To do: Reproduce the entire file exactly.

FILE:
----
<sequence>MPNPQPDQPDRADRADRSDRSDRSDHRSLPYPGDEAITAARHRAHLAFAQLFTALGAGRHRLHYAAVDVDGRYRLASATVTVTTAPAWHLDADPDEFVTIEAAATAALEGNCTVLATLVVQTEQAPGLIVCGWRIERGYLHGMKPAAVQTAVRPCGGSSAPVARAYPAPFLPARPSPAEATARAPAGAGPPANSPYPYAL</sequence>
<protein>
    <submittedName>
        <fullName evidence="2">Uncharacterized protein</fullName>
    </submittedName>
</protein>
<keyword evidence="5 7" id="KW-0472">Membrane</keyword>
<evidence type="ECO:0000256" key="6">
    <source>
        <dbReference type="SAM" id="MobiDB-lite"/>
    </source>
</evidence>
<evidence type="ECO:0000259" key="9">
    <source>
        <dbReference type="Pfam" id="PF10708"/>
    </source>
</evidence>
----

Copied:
<sequence>MPNPQPDQPDRADRADRSDRSDRSDHRSLPYPGDEAITAARHRAHLAFAQLFTALGAGRHRLHYAAVDVDGRYRLASATVTVTTAPAWHLDADPDEFVTIEAAATAALEGNCTVLATLVVQTEQAPGLIVCGWRIERGYLHGMKPAAVQTAVRPCGGSSAPVARAYPAPFLPARPSPAEATARAPAGAGPPANSPYPYAL</sequence>
<protein>
    <submittedName>
        <fullName evidence="2">Uncharacterized protein</fullName>
    </submittedName>
</protein>
<keyword evidence="5 7" id="KW-0472">Membrane</keyword>
<evidence type="ECO:0000256" key="6">
    <source>
        <dbReference type="SAM" id="MobiDB-lite"/>
    </source>
</evidence>
<evidence type="ECO:0000259" key="9">
    <source>
        <dbReference type="Pfam" id="PF10708"/>
    </source>
</evidence>